The Westland WS-61 Sea King is a British license-built version of the American Sikorsky S-61 helicopter of the same name, built by Westland Helicopters. The aircraft differs considerably from the American version, with Rolls-Royce Gnome engines (licence-built General Electric T58s), British made anti-submarine warfare systems and a fully computerised control system. The Westland Sea King was also produced as the Commando troop transport version for export.
Westland Helicopters, which had a long standing licence agreement with Sikorsky to allow it to build Sikorsky's helicopters, extended the agreement to cover Sikorsky Sea King soon after the Sea King's first flight in 1959. In 1966 the British Royal Navy selected the Sea King to meet a requirement for an anti-submarine warfare helicopter to replace the Westland Wessex, placing an order with Westland for 60 Sea Kings on 27 June 1966. The prototype and pre-production aircraft were constructed with Sikorsky-built components. The first Westland-built aircraft, the first production aircraft for the Royal Navy designated the Sea King HAS1, first flew on the 7 May 1969 and was delivered to the navy in the same year.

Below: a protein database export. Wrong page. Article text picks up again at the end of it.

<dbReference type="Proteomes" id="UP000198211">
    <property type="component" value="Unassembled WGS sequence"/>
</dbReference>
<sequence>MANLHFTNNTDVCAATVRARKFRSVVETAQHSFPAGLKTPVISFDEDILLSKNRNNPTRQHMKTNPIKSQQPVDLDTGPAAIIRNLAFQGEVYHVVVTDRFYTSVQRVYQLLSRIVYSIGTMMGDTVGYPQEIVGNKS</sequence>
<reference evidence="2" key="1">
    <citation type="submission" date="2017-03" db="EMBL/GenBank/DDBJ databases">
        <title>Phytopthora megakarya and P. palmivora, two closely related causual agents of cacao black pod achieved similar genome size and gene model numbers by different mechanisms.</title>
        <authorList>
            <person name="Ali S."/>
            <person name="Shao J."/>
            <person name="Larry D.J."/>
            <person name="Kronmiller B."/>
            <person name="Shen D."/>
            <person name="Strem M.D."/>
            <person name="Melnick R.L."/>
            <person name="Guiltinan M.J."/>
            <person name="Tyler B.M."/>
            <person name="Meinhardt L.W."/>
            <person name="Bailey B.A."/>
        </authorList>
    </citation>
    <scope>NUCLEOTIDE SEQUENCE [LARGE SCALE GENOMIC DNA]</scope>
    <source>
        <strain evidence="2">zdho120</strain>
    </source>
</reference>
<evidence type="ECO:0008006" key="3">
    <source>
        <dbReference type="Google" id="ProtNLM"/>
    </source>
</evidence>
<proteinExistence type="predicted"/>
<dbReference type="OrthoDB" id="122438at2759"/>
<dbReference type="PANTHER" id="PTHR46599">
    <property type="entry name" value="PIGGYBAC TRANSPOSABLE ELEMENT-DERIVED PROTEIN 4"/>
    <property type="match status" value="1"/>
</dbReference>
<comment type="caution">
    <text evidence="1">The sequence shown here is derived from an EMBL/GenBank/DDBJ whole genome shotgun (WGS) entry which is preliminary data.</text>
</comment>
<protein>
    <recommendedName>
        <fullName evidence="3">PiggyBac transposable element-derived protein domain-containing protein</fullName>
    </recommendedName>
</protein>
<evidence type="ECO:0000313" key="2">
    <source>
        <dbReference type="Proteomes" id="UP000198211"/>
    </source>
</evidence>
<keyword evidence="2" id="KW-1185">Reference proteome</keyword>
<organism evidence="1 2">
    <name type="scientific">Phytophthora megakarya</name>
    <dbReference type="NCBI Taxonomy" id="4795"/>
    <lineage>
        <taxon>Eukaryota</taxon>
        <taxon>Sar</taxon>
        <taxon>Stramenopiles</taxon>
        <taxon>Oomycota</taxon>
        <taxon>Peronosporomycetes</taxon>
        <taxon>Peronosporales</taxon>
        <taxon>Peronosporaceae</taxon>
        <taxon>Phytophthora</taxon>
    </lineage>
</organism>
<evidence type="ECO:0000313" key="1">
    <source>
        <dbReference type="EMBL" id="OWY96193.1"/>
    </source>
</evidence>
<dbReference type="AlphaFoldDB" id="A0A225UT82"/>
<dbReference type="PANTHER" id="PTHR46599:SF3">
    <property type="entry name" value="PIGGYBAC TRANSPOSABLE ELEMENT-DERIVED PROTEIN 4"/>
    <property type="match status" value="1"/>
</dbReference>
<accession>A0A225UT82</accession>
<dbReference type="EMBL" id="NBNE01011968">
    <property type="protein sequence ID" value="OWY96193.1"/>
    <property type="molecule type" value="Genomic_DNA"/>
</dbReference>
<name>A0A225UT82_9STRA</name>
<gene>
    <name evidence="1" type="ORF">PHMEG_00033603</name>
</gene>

The last Sea Kings to be built at Westland were tailnumbers 329 and 330. They were Mk 43B SAR Versions for the RNoAF Royal Norwegian Air Force. The last of the Royal Navy's Sea King ASW helicopters was retired in 2003, being replaced by the AgustaWestland Merlin HM1. The Airborne Surveillance and Area Control (ASaC) or Airborne Early Warning (AEW) variant is expected to be replaced in time for the two Queen Elizabeth-class aircraft carriers, some time in the next decade. The types in contention are a Merlin derivative, a V-22 Osprey variant or a derivative of the E-2C Hawkeye. The HC4 commando variant is also expected to be replaced within the next decade along with Search and Rescue variants. In total, 330 Sea Kings were produced.